At the 2014 conference Peter Hansford, Government Chief Construction Advisor, made a link between the overwhelming interest in BIM as represented by the sold-out RICS BIM conference and the industry’s enhanced interest and appetite for BIM. He saw a shift in emphasis from asking ‘’should we do BIM?’’ to ‘’how do we do BIM?’’ This was happengin inspite of the fact that as, Rich Saxon, the UK Government's BIM Ambassador for Growth, pointed out In a panel discussion on the future of BIM that some aspects of BIM Level 2 were still incomplete.
Deborah Rowland, Head of Facilities Management, Government Property Unit, Cabinet Office in the UK Government outlined the Government's motivation and plans for a program to improve the post construction handover and operation of newly constructed buildings. She described the Government Soft Landings (GSL) program which was intended to rectify this and was designed to put in place a legal, contractual, and technical framework (based on the BSRIA Soft Landings Framework) incorporating building information modeling (BIM) to fix the problem by ensuring continuity thoughout the buiiding lifecycle from inception, though design, construction, commissioning, training and handover through to operations and maintenance for 1-3 years after handover.
At the 2015 conference seven key BIM Level 2 documents (PAS 1192:2, PAS 1192:3, BS 1192-4, CIC BIM Protocol, Classification (Uniclass), Digital Plan of Works / Levels of Detail (LoD), Government Soft Landings) which collectively represented the current repository of BIM best practices were announced. Every speaker at the conference referenced these documents.
Seven major government projects using BIM, worth about £ 10 billion, have maintained records of the savings they have seen from using BIM. The measured benefits of BIM and factors associated with BIM range between15-20 %. By 2014 the government estimated that it had achieved savings of £ 1.4 billion through BIM and related improvements in the 2013/2014 fiscal year. But with full lifecyle BIM, the government saw an upside potential of 40%+ with the biggest benefits being realized in the operations phase of the building lifecycle.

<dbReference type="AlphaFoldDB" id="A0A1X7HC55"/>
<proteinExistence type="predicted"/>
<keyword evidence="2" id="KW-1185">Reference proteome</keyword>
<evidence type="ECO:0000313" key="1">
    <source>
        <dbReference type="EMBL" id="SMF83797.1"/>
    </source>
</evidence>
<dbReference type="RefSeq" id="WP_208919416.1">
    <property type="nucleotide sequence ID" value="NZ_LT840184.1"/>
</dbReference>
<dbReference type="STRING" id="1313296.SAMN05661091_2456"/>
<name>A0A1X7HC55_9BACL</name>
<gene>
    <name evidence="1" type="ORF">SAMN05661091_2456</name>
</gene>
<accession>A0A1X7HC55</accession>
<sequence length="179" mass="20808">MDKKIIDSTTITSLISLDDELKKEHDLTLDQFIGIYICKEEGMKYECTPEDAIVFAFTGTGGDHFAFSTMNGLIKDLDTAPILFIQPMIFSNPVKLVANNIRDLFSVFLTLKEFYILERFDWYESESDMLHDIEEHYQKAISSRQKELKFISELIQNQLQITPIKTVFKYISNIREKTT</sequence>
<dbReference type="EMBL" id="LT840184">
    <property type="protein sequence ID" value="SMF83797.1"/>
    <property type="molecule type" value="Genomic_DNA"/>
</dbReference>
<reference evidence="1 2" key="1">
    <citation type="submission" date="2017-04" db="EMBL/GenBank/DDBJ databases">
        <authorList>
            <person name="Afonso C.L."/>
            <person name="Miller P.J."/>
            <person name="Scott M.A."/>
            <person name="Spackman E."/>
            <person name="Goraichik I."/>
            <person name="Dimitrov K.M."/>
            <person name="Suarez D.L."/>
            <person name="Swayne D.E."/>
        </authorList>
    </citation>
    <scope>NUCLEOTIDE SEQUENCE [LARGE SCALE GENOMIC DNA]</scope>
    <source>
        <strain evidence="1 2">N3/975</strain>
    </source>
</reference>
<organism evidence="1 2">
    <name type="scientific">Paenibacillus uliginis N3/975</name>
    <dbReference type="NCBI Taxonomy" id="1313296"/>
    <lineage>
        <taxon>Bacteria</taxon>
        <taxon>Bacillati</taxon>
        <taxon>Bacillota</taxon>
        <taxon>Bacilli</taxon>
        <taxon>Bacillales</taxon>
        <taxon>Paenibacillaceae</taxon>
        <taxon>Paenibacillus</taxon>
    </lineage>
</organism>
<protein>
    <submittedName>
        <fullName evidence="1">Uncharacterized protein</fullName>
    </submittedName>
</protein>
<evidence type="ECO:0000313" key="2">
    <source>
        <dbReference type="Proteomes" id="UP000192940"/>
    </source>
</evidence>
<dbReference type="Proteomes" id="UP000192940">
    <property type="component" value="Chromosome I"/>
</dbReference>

This year it was announced that Government statistics show that in 2015 Her Majesty's Government saved GBP 3 billion on these demonstration projects as a result of gains in construction productivity related to BIM.
But BIM Level 3 is where the gold is. Level 3 will enable the interconnected digital design of different elements in a built environment and will extend BIM into the operation of assets over their lifetime. It will support the accelerated delivery of smart cities, services and grids. As the AGI has pointed out in a recent Foresight Report integrated BIM and geospatial technology will be fundamental for BIM Level 3.
An industry survey in the UK in 2013 reported that 54% of respondents said that they were using BIM on projects. Most of those not yet using BIM said that they would be within one to two years. 70 % of the respondents reporting using BIM said that BIM has given them a competitive advantage. But this year's conference suggests that most in the industry are doing BIM although for some it is not really clear what BIM Level 2 is and how one demonstrates compliance.
This year's RICS BIM conference was quite different from previous conferences. The focus was heavily on implementation, not on progress in completing specifications or developing and working with 3D models as in previous RICS BIM conferences.